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Molecular and pathological characterization of inherited breast cancer.

Borg, Åke LU (2001) In Seminars in Cancer Biology 11(5). p.375-385
Abstract
The two major breast cancer susceptibility genes, BRCA1 and BRCA2, account for the majority of familial breast–ovarian cancer, but only a modest proportion of breast cancer families without ovarian or male breast cancer. Search for additional breast cancer genes with traditional linkage analysis has so far been unsuccessful, probably due to genetic heterogeneity. Pooling of families of different ethnical, cultural, and geographical origin proved to be a useful approach when identifying BRCA1 and BRCA2, but for genes mutated only in specific populations it is important not to introduce locus heterogeneity by pooling. Genetic heterogeneity can possibly be circumvented by using objective means, such as tumour histopathology or gene expression... (More)
The two major breast cancer susceptibility genes, BRCA1 and BRCA2, account for the majority of familial breast–ovarian cancer, but only a modest proportion of breast cancer families without ovarian or male breast cancer. Search for additional breast cancer genes with traditional linkage analysis has so far been unsuccessful, probably due to genetic heterogeneity. Pooling of families of different ethnical, cultural, and geographical origin proved to be a useful approach when identifying BRCA1 and BRCA2, but for genes mutated only in specific populations it is important not to introduce locus heterogeneity by pooling. Genetic heterogeneity can possibly be circumvented by using objective means, such as tumour histopathology or gene expression profiling, for subclassification of families prior to linkage analysis. Also, additional breast cancer genes can be identified by further characterization of the function of BRCA1 and BRCA2 and their interacting proteins. (Less)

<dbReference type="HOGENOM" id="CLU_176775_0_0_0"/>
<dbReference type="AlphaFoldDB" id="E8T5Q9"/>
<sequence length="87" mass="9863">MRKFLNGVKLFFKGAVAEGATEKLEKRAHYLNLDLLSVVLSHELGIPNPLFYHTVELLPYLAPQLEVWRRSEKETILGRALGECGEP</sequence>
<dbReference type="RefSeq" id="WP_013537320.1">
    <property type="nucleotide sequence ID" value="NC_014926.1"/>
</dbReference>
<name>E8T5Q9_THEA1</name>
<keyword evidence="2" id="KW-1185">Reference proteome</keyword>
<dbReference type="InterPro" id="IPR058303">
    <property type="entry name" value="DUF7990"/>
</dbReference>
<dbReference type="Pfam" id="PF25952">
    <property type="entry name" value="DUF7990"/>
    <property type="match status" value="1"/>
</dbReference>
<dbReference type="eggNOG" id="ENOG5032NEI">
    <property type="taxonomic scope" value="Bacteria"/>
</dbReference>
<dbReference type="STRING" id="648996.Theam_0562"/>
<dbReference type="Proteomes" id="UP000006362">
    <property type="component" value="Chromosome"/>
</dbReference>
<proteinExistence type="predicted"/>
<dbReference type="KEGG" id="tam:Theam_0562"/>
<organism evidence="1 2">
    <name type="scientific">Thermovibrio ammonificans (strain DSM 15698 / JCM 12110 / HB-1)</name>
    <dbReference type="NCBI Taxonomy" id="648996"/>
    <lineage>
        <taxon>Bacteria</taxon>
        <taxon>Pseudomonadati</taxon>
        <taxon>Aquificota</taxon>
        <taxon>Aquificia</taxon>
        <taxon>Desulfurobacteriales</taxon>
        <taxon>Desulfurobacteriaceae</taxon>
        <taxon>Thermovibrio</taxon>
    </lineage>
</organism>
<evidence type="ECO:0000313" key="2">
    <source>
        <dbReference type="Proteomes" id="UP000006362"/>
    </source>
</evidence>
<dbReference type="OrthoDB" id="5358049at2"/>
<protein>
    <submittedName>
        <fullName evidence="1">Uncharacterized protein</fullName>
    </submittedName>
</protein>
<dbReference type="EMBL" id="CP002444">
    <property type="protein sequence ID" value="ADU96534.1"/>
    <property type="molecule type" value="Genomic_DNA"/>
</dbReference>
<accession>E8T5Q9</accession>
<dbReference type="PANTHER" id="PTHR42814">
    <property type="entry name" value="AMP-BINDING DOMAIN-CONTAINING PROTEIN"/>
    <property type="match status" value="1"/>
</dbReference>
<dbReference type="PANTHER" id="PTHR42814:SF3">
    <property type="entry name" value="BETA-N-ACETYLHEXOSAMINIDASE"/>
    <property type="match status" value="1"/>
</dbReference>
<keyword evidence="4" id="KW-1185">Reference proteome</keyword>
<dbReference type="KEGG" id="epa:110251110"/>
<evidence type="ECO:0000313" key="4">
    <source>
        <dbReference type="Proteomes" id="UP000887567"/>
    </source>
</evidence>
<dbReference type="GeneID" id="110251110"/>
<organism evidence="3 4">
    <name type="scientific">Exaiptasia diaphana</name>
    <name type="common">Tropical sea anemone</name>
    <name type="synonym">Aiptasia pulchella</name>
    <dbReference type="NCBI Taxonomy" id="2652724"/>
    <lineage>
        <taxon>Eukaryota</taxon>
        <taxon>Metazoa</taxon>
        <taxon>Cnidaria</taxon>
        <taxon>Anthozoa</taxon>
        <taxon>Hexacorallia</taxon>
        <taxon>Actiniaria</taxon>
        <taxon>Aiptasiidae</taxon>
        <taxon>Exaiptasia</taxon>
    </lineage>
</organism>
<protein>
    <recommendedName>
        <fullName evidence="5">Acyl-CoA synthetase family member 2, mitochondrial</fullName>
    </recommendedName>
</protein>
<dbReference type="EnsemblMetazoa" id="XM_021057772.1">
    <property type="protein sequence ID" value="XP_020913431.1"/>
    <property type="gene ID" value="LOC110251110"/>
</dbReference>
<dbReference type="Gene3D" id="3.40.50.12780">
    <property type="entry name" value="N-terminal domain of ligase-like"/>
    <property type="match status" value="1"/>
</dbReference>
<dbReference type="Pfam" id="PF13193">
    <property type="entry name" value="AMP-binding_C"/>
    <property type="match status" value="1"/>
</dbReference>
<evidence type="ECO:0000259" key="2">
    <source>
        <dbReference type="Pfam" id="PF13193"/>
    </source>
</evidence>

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author
organization
publishing date
type
Contribution to journal
publication status
published
subject
keywords
breast cancer, BRCA1, BRCA2, molecular characterization, pathological characterization
in
Seminars in Cancer Biology
volume
11
issue
5
pages
375 - 385
publisher
Academic Press
external identifiers
  • WOS:000171560700007
  • Scopus:0034751402
ISSN
1096-3650
DOI
10.1006/scbi.2001.0393
language
English
LU publication?
yes
id
c3b49d92-c523-4dc3-8a45-bc67e97b3284 (old id 1121626)
date added to LUP
2008-06-25 12:34:26
date last changed
2017-01-01 08:04:51
@article{c3b49d92-c523-4dc3-8a45-bc67e97b3284,
  abstract     = {The two major breast cancer susceptibility genes, BRCA1 and BRCA2, account for the majority of familial breast–ovarian cancer, but only a modest proportion of breast cancer families without ovarian or male breast cancer. Search for additional breast cancer genes with traditional linkage analysis has so far been unsuccessful, probably due to genetic heterogeneity. Pooling of families of different ethnical, cultural, and geographical origin proved to be a useful approach when identifying BRCA1 and BRCA2, but for genes mutated only in specific populations it is important not to introduce locus heterogeneity by pooling. Genetic heterogeneity can possibly be circumvented by using objective means, such as tumour histopathology or gene expression profiling, for subclassification of families prior to linkage analysis. Also, additional breast cancer genes can be identified by further characterization of the function of BRCA1 and BRCA2 and their interacting proteins.},
  author       = {Borg, Åke},
  issn         = {1096-3650},
  keyword      = {breast cancer,BRCA1,BRCA2,molecular characterization,pathological characterization},
  language     = {eng},
  number       = {5},
  pages        = {375--385},
  publisher    = {Academic Press},
  series       = {Seminars in Cancer Biology},
  title        = {Molecular and pathological characterization of inherited breast cancer.},
  url          = {http://dx.doi.org/10.1006/scbi.2001.0393},
  volume       = {11},
  year         = {2001},
}